As a recruiter you can access over 20K+ job seekers who are looking to work flexibly and in less traditional ways. I welcome you to connect with me for a complimentary trial. We are integrated with JobAdder, AdLogic and SmartRecruiters.

    To date, we have received an excellent response from job seekers, employers and recruitment agencies across a range of industry sectors that can all see the enormous benefits of having a jobs board providing the link to the flexible workforce of the future.

    Cheers Leah (Business Owner)

  • by Kevin Howard 24/02/2014 4:06:32 PM

    I’ve always believed that when you are recruiting you should strive to attract the very best person possible at that time, because hiring great people can make a huge difference to your organisation. If you have a less stringent approach to recruitment then you don’t need to read on.

    The article above is correct, the recruitment advertising market is splintered – I use the term ‘fragmented’. There are now countless recruitment advertising products in the Australian market and employers have more choice than ever when advertising their jobs.

    However, it’s important to note that this can be a double edged sword, because there are also many ways job seekers can look for jobs - some employers seem oblivious to this.

    My company operates a number of niche job boards and we continually market our products to people whom we see advertising positions elsewhere, particularly on a large job board beginning with ‘S’.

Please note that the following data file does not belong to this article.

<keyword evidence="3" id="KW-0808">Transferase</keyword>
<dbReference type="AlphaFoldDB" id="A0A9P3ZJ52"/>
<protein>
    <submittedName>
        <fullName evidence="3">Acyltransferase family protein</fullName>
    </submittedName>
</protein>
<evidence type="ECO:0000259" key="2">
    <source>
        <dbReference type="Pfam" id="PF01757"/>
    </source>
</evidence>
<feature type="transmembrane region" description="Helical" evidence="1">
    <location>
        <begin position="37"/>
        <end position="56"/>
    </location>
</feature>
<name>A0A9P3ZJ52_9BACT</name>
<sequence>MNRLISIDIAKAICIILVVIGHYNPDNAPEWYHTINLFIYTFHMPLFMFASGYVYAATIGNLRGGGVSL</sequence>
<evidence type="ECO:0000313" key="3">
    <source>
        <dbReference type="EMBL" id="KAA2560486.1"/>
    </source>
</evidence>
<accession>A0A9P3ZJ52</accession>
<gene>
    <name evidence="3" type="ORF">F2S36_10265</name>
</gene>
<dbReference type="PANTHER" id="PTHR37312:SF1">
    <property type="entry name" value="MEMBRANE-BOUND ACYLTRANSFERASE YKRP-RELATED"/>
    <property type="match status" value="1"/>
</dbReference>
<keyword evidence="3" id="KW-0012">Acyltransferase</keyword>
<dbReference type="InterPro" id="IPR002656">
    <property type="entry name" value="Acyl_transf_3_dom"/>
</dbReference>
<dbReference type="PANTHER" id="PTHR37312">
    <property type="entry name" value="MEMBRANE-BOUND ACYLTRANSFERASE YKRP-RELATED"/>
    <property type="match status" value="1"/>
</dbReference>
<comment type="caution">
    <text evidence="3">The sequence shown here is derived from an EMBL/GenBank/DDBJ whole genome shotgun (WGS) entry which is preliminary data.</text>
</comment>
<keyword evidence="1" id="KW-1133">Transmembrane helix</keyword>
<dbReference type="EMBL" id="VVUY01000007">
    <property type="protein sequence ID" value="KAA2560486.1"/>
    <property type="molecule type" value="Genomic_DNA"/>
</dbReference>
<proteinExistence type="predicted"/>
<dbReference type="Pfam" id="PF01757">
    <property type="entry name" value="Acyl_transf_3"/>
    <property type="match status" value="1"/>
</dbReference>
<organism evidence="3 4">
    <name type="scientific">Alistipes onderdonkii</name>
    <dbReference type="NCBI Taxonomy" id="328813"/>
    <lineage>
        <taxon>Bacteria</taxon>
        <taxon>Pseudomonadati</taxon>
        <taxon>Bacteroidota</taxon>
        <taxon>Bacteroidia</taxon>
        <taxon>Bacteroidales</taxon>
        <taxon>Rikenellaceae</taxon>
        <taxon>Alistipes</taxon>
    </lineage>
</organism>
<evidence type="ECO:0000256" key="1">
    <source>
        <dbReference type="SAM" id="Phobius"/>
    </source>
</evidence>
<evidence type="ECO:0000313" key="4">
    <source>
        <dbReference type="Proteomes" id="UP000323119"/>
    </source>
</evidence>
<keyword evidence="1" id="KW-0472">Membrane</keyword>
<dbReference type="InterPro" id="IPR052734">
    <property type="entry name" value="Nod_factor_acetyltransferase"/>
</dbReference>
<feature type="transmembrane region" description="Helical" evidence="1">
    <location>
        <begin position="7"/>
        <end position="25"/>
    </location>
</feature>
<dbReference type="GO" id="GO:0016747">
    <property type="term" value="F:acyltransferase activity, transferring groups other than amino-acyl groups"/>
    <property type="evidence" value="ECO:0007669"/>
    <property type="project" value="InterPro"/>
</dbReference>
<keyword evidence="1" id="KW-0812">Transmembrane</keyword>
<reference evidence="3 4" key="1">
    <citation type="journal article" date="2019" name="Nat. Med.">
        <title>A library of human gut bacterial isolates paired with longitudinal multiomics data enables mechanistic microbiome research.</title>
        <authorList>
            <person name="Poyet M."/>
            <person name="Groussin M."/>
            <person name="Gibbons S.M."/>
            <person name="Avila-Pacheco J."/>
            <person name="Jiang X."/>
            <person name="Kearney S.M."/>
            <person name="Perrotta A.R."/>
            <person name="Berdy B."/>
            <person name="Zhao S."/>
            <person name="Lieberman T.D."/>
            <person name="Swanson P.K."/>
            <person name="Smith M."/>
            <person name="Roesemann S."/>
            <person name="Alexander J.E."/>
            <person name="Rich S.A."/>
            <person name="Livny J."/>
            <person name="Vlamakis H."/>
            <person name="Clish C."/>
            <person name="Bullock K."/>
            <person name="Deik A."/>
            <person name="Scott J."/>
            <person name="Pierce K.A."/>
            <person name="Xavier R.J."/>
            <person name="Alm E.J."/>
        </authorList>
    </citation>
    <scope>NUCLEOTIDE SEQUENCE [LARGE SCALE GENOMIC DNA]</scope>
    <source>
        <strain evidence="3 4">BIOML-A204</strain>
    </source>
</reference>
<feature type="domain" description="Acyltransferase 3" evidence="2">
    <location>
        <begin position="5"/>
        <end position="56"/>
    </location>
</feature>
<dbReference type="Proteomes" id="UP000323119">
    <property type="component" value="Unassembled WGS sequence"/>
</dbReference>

We don’t suggest our job board is better than S, we simply let the advertiser know that our product will complement their existing job advert by enabling them to reach a different audience – a different segment of the market.

    Nevertheless, the response is often “we’ll just see how we go with our advert on S and come back to you if we need to”.

    That’s a bit like saying “we know there are a 1000 people who might be interested in our job ad, but we only want 300 of them to see it”

    Now that would fine if you were conducting a poll or a survey, but when it comes to recruitment, every person is different and it’s quite likely that the best person available is among the people who don’t see your ad!

    To illustrate how hard it can be to reach a large proportion of the potential market for a position, we conducted a survey to look at the behaviour of HR job seekers in particular. We looked at things like how much time different people spend looking at job ads depending on their circumstances, how likely they are to respond depending on different elements of the job ad and how they prefer to respond or apply.

    Although we only surveyed HR job seekers we believe the findings would be similar for most professional disciplines, because we’re largely dealing with human nature.

    You can find an executive summary of our findings at

    It’s about a 10 minute read and is likely to be of interest to anyone involved in recruitment who wants to attract the best possible people at any given time.

    For those who don’t read it , here are a few salient facts to remember:

    - People look for jobs in different ways.
    - No single job board or aggregator will ever reach the whole market,
    - and even a great job board can’t make up for a poor job ad.